Roger Waters On David Gilmour And Rick Wright: ‘They Were Very Snotty And Snippy’

Pink Floyd’s Roger Waters made an appearance on WTF Podcast and revealed his thoughts on David Gilmour and Rick Wright. During the conversation, the musician described his former bandmates as ‘snotty and snippy.’

Formed in 1964, Pink Floyd is a prominent musical act that is also among the greatest progressive rock bands of all time. Although Pink Floyd left the music scene in 2014, they have left their fans with a great number of rock classics. Today, the band still has a broad audience.

Back in 1964, Roger Waters and Richard Wright were among the ones who founded the band, along with Syd Barrett, Nick Mason, and Bob Klose. At the year 1967, the guitarist and vocalist David Gilmour joined the band. Nevertheless, after some personal disputes, Wright left the band in 1979.  Following that, Waters also left in 1985 due to creative differences. He then filed a lawsuit over the band’s name and material. This move resulted in a long-lasting feud between him and David Gilmour.

Recently, Roger Waters joined WTF Podcast for an interview and talked about his tenure in Pink Floyd. He claimed that he felt he was in a very toxic environment while in the band. The musician then went on to say David Gilmour and Rick Wright always tried to drag him down. Waters revealed they did this by arguing that he is tone-deaf and does not understand music. Rogers then claimed they were very snotty and snippy because they felt insignificant in the band.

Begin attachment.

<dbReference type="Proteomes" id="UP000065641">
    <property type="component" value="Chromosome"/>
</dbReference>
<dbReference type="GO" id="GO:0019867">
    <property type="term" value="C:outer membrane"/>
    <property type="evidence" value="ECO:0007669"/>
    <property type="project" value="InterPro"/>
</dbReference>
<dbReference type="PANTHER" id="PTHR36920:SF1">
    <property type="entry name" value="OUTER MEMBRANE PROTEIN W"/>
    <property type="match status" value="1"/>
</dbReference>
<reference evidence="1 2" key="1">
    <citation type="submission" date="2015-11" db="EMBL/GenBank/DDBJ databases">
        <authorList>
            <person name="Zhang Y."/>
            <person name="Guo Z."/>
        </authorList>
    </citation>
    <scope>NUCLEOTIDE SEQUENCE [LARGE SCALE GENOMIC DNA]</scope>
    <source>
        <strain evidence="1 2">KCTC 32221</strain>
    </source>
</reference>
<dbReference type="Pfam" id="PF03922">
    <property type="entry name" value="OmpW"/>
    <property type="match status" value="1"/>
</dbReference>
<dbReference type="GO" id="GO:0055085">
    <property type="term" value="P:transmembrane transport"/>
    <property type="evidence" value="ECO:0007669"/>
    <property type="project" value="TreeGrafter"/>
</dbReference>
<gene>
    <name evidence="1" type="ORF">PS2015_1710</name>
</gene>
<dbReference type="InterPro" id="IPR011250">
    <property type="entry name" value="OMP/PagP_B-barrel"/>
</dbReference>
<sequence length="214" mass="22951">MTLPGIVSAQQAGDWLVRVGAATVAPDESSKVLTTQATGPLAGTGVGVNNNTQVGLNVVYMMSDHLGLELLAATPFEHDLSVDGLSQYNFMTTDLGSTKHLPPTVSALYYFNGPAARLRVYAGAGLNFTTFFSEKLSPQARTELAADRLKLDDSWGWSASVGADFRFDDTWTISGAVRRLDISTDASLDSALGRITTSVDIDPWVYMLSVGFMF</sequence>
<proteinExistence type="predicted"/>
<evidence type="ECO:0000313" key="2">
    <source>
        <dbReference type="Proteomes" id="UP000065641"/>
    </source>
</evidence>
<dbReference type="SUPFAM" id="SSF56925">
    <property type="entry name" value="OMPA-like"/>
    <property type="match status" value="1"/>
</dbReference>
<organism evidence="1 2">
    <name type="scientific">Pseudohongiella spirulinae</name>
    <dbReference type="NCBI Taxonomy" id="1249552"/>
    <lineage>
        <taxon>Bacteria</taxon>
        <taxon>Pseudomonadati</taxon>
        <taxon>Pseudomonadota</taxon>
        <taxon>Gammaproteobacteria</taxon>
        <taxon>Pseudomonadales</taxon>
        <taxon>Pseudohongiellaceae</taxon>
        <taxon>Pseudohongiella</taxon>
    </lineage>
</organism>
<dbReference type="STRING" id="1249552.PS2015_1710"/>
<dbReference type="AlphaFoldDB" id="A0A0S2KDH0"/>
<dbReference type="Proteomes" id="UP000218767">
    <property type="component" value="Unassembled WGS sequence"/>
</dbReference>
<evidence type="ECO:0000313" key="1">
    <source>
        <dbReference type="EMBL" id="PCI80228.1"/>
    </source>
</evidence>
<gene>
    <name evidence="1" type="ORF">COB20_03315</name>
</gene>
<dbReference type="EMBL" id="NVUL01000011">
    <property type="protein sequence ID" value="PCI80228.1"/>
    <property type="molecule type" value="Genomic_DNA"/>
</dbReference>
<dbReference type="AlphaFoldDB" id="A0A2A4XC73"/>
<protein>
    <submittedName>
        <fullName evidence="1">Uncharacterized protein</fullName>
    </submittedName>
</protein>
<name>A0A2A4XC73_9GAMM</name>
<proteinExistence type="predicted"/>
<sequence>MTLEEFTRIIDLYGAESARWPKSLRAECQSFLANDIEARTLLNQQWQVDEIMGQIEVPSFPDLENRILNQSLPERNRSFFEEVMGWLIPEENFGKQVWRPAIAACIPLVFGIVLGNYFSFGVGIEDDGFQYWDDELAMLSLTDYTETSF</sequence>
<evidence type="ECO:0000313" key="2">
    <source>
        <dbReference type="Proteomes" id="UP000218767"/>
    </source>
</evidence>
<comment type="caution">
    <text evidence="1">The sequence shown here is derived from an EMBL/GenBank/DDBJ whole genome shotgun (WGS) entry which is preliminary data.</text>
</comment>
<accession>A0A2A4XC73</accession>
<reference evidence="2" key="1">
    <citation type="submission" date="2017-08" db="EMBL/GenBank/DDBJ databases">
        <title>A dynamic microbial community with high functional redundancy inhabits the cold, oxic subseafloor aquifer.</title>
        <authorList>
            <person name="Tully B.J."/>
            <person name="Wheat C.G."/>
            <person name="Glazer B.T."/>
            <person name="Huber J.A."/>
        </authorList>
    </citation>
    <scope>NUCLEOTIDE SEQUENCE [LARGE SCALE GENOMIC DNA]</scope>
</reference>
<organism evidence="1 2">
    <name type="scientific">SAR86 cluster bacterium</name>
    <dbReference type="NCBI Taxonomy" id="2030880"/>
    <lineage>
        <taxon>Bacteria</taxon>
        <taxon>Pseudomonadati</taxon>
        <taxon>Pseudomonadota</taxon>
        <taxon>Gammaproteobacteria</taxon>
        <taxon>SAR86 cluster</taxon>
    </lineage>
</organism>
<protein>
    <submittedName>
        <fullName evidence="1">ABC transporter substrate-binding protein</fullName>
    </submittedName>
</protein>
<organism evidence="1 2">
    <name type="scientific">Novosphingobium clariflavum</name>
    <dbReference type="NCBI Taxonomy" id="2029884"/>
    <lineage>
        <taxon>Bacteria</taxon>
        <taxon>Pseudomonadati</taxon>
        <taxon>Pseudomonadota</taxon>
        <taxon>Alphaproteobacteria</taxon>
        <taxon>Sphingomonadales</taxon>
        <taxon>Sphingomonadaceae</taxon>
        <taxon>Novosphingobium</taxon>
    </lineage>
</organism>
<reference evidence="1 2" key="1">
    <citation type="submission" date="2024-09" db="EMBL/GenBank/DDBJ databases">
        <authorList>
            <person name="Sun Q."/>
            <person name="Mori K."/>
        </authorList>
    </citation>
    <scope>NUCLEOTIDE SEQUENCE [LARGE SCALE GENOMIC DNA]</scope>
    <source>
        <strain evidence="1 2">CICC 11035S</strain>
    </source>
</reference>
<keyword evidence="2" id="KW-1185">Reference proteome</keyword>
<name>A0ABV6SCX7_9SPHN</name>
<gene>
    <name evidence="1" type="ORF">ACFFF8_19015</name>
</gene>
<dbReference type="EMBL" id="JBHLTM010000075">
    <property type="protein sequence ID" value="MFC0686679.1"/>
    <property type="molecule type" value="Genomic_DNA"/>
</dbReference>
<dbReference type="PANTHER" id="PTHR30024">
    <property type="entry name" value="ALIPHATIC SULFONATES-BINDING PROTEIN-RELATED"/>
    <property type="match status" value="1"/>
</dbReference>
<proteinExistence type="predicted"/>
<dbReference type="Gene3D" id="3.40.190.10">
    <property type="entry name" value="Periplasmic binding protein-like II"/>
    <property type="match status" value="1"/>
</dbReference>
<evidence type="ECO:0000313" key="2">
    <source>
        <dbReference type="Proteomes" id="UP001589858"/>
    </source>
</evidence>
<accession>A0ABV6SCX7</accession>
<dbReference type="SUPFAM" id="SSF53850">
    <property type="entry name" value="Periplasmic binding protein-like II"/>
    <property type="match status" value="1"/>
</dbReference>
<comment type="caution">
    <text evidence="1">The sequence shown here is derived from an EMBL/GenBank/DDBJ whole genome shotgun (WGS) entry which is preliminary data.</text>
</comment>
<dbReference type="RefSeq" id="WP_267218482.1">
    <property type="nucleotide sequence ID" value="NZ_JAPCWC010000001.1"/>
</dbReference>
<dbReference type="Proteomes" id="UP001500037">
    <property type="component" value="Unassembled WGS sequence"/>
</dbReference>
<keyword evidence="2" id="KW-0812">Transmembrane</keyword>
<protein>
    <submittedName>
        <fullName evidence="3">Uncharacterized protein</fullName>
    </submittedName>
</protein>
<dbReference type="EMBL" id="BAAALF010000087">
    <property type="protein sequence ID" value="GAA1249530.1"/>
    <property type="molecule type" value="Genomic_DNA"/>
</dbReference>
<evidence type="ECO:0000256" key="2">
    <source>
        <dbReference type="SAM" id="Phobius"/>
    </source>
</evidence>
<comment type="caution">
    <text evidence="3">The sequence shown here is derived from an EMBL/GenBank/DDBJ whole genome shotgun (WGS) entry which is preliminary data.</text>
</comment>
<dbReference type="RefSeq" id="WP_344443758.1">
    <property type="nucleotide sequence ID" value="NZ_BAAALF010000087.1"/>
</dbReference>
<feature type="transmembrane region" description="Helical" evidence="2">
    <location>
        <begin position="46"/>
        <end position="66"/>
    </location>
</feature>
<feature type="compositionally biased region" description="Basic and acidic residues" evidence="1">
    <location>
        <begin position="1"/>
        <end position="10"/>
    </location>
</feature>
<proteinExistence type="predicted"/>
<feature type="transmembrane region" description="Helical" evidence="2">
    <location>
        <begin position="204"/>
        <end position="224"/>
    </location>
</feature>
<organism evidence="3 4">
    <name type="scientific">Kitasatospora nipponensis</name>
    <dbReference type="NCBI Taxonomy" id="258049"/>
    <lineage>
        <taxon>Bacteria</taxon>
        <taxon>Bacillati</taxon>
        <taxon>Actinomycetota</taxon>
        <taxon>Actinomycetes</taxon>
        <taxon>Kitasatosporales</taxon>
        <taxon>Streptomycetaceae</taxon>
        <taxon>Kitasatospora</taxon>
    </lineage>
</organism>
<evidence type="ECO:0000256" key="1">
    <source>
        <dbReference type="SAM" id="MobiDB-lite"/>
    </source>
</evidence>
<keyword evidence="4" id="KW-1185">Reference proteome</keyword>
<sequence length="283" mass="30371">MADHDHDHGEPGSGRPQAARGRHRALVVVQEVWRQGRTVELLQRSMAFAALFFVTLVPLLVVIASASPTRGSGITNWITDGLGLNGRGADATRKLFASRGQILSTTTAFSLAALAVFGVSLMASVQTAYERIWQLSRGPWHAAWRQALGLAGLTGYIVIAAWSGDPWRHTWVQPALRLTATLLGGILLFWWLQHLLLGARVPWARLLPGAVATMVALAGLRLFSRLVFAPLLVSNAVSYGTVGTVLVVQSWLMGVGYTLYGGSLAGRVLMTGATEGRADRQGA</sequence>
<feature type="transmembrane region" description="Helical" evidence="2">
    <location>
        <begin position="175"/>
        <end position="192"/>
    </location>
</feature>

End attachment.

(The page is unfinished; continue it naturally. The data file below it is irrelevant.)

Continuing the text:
Roger Waters told WTF Podcast that:

“I was in a very toxic environment where I was around some people… Well, David Gilmour and Rick Wright mainly were always trying to drag me down. They were always trying to knock me off. By claiming that I was tone-deaf and that I didn’t understand music. ‘Oh, he’s just a boring teacher figure who tells us what to do but he can’t tune his own guitar…’

They were very snotty and snippy because they felt very insignificant, I think.”

You can check out the rest of the interview below.